Still haven’t added the maximum amount of RAM to my computer yet. Now with 30 tracks, things were getting slow. In addition, didn’t know what to “do” about the solo section.
Initially the solo was going to be a guitar solo, but just kept coming up empty handed. I’d been recording for hours on end and the ears were fatigued. Needed a break. Jumped in the car and headed into town to buy those new strings and get away from my studio for at least 30 minutes.
Driving along, absent-mindedly started singing different solo ideas. Then it hit—why not just record these very vocalizations (with harmonies, of course) and use that as the solo? Got back home, laid down that idea and felt pretty happy with it. Sort of.
After sleeping on it and running it by a few trusted friends, realized I wasn’t 100% happy. Went back to the drawing board. Tried a variety of instrumentation ideas, including violins and bells… all of which just led to deeper frustration.
Digging my way out of a hole. With a tennis racket.
After days of this madness, she looked at me in the mirror while I was brushing my teeth. How about starting over with the guitar—but with the acoustic? New strings, so she was sounding better than ever and feeling easy to play. But the solo wasn’t coming easy. Had the first four bars right from the start, but coaxing out the rest was like pulling teeth. No faking my way out of this one.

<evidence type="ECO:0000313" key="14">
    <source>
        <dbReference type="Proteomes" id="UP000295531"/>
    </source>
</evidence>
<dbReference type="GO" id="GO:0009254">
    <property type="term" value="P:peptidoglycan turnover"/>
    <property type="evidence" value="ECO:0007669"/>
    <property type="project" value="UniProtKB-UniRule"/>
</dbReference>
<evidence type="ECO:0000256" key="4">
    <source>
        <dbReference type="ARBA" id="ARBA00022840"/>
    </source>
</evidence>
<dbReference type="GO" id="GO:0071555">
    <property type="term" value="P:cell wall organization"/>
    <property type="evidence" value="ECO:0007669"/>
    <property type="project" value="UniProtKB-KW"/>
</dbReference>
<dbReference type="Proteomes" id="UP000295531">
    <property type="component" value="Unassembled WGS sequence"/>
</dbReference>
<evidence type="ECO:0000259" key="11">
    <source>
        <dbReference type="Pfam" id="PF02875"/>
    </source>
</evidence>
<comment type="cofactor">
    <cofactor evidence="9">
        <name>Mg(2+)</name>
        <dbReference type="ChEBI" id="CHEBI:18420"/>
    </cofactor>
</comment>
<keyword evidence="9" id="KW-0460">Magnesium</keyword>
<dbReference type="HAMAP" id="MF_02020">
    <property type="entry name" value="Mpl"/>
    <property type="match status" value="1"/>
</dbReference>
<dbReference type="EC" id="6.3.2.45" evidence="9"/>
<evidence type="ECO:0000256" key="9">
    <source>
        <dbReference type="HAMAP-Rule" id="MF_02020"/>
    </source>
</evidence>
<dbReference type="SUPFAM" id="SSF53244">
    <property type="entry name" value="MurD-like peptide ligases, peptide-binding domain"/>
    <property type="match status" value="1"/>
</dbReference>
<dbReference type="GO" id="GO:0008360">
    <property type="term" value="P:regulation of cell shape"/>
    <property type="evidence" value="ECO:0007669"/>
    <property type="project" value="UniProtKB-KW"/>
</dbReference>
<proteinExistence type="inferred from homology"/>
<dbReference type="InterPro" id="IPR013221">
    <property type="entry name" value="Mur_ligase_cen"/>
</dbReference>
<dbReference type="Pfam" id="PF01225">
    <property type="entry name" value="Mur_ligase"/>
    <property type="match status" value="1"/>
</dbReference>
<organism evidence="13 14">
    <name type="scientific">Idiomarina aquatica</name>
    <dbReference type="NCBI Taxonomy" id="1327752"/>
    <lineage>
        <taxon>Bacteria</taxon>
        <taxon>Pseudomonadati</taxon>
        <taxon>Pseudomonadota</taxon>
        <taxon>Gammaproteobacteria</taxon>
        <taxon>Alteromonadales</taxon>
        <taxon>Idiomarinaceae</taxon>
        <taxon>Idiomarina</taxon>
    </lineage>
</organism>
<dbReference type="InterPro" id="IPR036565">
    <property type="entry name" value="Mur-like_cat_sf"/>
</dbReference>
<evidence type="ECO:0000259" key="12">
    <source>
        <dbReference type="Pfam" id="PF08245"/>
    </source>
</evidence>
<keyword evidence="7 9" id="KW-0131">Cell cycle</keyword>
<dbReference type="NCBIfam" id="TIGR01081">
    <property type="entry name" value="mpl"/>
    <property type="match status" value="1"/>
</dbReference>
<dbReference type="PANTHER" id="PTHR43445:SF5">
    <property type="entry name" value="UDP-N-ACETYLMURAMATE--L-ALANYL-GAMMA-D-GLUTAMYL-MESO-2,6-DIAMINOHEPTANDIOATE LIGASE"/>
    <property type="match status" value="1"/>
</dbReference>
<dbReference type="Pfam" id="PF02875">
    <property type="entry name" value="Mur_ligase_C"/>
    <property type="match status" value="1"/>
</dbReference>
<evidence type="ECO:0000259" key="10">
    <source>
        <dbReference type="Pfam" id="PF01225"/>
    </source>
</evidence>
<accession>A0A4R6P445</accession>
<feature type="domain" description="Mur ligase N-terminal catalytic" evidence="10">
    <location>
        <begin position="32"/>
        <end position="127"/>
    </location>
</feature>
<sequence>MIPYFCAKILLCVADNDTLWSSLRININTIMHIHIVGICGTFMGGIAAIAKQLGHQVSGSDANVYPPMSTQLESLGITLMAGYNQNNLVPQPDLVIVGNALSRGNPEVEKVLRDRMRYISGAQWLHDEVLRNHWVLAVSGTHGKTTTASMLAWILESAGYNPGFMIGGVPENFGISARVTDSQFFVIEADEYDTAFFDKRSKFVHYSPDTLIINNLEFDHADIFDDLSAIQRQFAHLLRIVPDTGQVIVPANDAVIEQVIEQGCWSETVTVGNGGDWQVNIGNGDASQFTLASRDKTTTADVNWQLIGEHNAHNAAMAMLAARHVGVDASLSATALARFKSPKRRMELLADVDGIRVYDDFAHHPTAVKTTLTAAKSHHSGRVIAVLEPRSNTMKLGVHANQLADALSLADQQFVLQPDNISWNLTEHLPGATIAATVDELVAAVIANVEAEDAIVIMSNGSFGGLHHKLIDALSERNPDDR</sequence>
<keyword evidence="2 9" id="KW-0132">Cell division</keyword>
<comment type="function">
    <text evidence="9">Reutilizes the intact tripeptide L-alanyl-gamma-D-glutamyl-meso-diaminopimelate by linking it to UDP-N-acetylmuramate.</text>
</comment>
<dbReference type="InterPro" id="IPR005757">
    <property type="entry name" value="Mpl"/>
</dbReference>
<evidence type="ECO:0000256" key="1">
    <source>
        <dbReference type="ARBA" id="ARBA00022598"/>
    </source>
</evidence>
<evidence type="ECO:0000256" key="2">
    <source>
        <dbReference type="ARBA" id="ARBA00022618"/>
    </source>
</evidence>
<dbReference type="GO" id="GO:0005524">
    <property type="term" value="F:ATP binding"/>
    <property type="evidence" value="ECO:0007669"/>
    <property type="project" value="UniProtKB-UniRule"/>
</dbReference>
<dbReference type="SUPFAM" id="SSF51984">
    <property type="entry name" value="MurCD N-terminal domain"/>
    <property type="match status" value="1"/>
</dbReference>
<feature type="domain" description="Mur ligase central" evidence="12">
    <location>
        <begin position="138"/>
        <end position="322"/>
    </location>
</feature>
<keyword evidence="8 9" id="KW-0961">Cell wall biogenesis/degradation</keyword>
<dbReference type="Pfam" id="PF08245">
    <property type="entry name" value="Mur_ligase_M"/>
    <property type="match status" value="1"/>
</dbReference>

Finally the second half of the solo hit me—do the vocal melody from the chorus of one of the older versions of this same song, then finish it off with the melody of ‘I’ll watch you from my telescope’. Felt so happy I laughed out loud. By the time the whole solo was tracked, a couple fingers were chewed up and nearly bleeding. Totally worth it.
All fine and good, but the laptop was still overloaded with tracks. In the middle of recording a pass it would simply stop recording and give the same old message: “Are you nuts? You have way too many tracks here, man. Give up now.”
Ended up taking a risk. Mixed down the song without a solo. Then created a brand new GarageBand file, pulled that “mixed down, solo-less song” from iTunes and imported it back into the new GarageBand file. From there, simply laid down the solo tracks against that ‘single’ track.